Ed Warren died in 2006, but Lorraine, who was portrayed by Oscar-nominated actress Vera Farmiga, discovered during a recent trip to the pharmacy that she's a celebrity herself.
"I had to pick up my prescription and the first thing they said was, 'Lorraine, you're a movie star!'"
When she left a premiere of "The Conjuring," she says she was surrounded by fans who wanted to know about her work.
Some asked if "The Conjuring" exaggerated all the spooky things she encountered.
"Maybe certain dramatic things, but not the important things," says Warren, at 86 a buoyant woman who calls strangers "honey" and seems tickled by her fame. "I'm very proud of it."
Warren is a devout Christian who says she became a paranormal investigator to bring people closer to God. "The Conjuring" is filled with chilling moments, but she doesn't consider herself brave.
"I'm brave in my faith," she says. "That's where my bravery comes from."
Their most terrifying cases
Thanks to TV shows and movies like "The Conjuring," paranormal investigators say they've never been busier.
Claudia Lee, director of Roswell Georgia Paranormal Investigations, says she has seen a "tremendous increase" in requests for help. When she and her investigators arrive at people's homes, their clients easily slip into the ghost-hunting jargon they've heard on TV -- talking about feeling "cold spots" or seeing "orbs" of floating lights.
Lee says the paranormal shows have created "mass hysteria" -- people think something paranormal is going on in their home when the explanation is often mundane.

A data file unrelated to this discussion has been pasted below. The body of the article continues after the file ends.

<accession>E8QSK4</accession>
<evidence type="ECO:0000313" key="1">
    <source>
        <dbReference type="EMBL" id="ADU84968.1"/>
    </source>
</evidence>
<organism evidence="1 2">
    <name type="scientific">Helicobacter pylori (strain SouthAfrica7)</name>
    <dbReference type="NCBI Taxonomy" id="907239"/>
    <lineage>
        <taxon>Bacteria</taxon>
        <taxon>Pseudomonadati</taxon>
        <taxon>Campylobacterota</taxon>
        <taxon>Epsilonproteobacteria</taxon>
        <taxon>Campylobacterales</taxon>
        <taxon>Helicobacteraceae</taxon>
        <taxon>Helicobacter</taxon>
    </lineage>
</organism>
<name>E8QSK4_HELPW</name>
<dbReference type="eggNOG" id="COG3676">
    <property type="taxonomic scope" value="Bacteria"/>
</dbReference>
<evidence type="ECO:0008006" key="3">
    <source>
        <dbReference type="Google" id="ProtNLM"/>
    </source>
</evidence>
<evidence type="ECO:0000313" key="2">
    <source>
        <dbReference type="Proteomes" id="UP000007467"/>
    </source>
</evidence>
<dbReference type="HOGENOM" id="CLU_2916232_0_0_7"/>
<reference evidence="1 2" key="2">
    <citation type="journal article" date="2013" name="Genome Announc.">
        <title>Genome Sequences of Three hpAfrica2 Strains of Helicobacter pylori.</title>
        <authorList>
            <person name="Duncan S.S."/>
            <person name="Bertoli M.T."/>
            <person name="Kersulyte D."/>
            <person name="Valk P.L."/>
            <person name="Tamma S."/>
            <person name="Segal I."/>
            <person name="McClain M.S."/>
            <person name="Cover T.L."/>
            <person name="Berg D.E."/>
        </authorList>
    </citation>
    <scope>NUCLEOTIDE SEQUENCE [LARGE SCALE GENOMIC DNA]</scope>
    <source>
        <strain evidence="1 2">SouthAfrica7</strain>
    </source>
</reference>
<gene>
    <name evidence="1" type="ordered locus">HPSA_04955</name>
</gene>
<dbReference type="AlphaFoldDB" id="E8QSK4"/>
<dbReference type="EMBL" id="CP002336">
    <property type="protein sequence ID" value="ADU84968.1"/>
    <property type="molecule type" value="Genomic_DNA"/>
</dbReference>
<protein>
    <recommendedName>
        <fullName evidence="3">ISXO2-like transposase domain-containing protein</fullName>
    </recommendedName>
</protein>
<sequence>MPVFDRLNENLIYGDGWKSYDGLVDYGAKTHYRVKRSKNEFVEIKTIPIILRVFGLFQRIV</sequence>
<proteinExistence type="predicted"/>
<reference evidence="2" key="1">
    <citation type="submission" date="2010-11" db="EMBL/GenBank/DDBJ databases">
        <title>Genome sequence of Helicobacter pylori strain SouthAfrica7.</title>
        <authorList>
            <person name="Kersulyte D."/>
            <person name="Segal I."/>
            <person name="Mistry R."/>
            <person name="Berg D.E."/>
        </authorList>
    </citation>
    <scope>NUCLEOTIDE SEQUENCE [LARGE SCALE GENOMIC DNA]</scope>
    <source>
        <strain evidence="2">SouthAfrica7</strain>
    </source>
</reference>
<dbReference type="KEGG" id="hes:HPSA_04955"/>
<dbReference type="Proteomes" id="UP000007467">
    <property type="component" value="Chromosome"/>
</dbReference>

"We will often get a call with clients that are convinced that the dust particles in their photographs are actual demons," Lee says.
Some investigators say that there are times, though, when they encounter something that is terrifying.
Lee says her team met a single mom who was being "oppressed by some type of demonic activity." A priest was called in to perform an exorcism.
"When he arrived, the client's eyes were all black," she says. "The eyes were crystal blue when the priest finished."
Lee says she didn't sleep for weeks after that case, which was eventually filmed by the Discovery Channel as "The Exorcism of Cindy Sauer" (It's on YouTube).
"You never know what you're going to walk into," Lee says. "I have never seen anything like that in my life. I thought maybe I shouldn't do this."
John Zaffis, a paranormal investigator for 38 years, has walked into his share of strange situations. He's been dubbed the "Godfather of the Paranormal" and hosts the television show "Haunted Collector." He's Lorraine Warren's nephew, and his investigations have been featured on the Discovery Channel and "Unsolved Mysteries."
Zaffis says he's been attacked.
"I've been scratched, I've been burned. I've seen people levitate. I've seen people's eyes change, and I've seen people thrown around," he says. "That changes how you look at things."
Noah Voss, a paranormal investigator for 25 years who sells ghost-hunting equipment at GetGhostGear.com, says the job requires not just courage, but sensitivity as well. People share experiences with him that they don't even reveal to their spouses.
"I've had guys bigger than me break down and cry, saying to me that they can't go back into their house because it's haunted," says Voss, who is 6-feet-4 and more than 200 pounds.
But Voss and others say those moments of terror are not routine. Some compare it to fishing: There's a lot of preparation, but nothing usually happens. It's not like TV, where a ghost appears in every episode.
Some of the newer ghost-hunting groups aren't prepared for the mundane nature of actual paranormal investigations and worry that they might miss out on their big chance, Voss says. "People will say, 'My group has been investigating for six months and we still haven't had our own TV show.'"
Some inexperienced teams give new meaning to taking their work home with them, says "Uninvited" author LaChance.